There are aspirations that most decent African parents worry if they see them emerging in their children. The most charming of all career choices remain the service industries that are life-affirming.
We all tend to smile encouragingly when a young person says they want to be a teacher or a policeman or a doctor. This is usually because they have no idea what the job actually entails on a day-to-day basis until way later in life, and they don’t realise that in most of the world that will put you firmly in the strange and sometimes dangerous world of civil service.
If you grew up wanting to serve your country, well you are part of a fine and extremely large club of ambitious and mildly deluded folk.
Africans of my generation have a disadvantage: In most of our countries, when Independence came, the government was just about the only real employer, and the employer of choice to boot. Being a civil servant of any rank conferred status, social mobility and a credible income.
It was also a great way to get the public to send you to school and then benefit from your chosen profession. Gave it all an aura of something special, didn’t it?
Who knew the day would come when parents would actively discourage their offspring from the folly of pursuing a civil service career. I have observed older folks try to contain their concern or gently suggest alternatives when their children start getting too intense about “building the country” and “contributing to society” via government.
Think of what it has done to hardworking old folk to hear their bright young graduate tell them they have accepted a post at a public university, or as a clinician in a hamlet so small that they need a detailed country map to find it. Thus do dreams of a comfortable retirement die and instances of blood pressure rise.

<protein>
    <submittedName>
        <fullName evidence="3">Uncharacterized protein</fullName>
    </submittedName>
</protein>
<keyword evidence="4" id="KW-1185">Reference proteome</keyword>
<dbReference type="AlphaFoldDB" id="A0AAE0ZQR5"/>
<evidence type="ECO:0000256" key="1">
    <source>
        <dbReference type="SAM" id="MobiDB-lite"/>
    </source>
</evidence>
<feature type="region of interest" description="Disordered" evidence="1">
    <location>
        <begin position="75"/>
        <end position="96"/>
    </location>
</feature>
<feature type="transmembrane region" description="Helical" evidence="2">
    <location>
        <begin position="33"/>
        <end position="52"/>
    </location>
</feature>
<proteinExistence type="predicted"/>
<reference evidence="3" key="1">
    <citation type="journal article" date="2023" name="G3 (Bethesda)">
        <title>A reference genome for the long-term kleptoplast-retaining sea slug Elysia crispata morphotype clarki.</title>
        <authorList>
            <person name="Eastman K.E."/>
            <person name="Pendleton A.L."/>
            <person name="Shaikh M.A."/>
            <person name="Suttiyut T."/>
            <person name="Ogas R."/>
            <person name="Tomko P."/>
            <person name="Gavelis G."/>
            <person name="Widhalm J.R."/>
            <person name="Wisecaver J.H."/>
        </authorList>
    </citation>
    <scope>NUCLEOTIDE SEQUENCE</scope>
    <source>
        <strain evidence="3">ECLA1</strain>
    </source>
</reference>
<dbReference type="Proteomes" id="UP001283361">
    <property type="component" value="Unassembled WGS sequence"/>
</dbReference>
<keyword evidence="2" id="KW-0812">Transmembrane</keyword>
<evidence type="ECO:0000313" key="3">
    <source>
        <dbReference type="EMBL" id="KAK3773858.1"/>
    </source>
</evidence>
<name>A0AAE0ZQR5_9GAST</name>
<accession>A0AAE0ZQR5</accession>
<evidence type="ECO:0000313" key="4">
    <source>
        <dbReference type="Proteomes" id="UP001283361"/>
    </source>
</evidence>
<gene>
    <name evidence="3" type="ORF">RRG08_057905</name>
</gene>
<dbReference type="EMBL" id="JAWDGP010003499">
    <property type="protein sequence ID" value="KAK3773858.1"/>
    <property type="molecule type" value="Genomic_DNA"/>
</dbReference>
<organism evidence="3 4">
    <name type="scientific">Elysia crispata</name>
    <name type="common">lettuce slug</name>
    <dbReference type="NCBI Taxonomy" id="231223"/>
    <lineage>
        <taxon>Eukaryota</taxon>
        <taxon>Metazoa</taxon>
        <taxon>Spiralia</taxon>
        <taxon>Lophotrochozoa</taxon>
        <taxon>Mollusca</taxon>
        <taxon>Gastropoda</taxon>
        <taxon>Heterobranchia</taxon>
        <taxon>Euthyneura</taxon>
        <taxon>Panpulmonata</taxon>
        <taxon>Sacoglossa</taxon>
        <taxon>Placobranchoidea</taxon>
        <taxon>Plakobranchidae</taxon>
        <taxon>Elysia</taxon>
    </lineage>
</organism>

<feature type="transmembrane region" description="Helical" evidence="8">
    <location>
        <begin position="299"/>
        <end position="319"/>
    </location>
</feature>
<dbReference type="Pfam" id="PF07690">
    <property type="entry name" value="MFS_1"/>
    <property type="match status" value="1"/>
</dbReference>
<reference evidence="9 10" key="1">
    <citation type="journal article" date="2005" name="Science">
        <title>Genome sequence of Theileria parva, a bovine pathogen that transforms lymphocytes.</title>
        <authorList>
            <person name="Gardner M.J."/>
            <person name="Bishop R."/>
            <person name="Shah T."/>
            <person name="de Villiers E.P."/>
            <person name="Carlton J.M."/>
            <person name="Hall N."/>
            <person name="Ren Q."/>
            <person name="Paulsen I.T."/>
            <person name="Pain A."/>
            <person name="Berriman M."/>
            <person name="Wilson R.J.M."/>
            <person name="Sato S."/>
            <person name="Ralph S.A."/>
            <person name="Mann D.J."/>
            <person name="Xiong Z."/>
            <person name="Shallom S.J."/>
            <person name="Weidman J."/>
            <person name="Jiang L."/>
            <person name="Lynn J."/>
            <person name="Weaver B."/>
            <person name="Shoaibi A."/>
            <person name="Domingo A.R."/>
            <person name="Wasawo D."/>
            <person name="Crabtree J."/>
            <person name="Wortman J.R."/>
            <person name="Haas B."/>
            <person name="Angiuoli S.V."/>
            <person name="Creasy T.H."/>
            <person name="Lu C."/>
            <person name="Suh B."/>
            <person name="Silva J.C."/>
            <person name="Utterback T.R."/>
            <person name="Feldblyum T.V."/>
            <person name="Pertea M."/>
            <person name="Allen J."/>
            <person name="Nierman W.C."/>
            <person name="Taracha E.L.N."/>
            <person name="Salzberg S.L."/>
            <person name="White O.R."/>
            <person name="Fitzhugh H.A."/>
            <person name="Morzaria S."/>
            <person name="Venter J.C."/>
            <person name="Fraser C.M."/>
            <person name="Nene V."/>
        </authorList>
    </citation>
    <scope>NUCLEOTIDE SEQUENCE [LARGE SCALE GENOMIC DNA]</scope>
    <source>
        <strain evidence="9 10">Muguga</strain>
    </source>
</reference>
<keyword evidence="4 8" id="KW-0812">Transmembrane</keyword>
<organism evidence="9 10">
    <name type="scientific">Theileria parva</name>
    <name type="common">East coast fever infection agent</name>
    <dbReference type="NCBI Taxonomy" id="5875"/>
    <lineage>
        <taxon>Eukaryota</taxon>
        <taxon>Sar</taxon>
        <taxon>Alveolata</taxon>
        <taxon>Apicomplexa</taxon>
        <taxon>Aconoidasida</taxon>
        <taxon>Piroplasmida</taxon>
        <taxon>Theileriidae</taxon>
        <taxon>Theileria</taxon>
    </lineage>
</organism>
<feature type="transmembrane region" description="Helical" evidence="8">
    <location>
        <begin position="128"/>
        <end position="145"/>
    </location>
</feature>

Having been through the glory days, observed and contributed to the decline into what now passes for African public service, they know.
With that in mind, in these trying times it is important to affirm that the public sector remains a noble career choice. There are not many countries left in the world where trying to do a decent, honest and efficient job in the public sector is possible. But without these few brave souls who keep the machine of state ticking over, where would we be?
Don’t answer that question, it already takes too much effort to remain in denial about the number of failed states on the continent, some of them right next door.
When I visited Zimbabwe in 2017, Harare was clean, government offices were run with punctuality if not effectiveness and even if 70 per cent of the posters were for prayer group meetings, at least staff could be found at their work stations.
This in a country with no money where nobody foresaw the demise of the immortal Robert Mugabe. If you can “fail” with such discipline and pride, you’re in fact failing upwards. Very inspiring.
So to the brave and the few, those who have eschewed political careers, who hold on to professionalism in hostile environments, who go months without pay, who are subject to public dismissal and humiliation at the whim of the incumbent du jour, who speak the truth at the expense of your careers, I say: Rock on. You are the reason why some of us still dream.
Elsie Eyakuze is a consultant and blogger for The Mikocheni Report. E-mail: [email protected]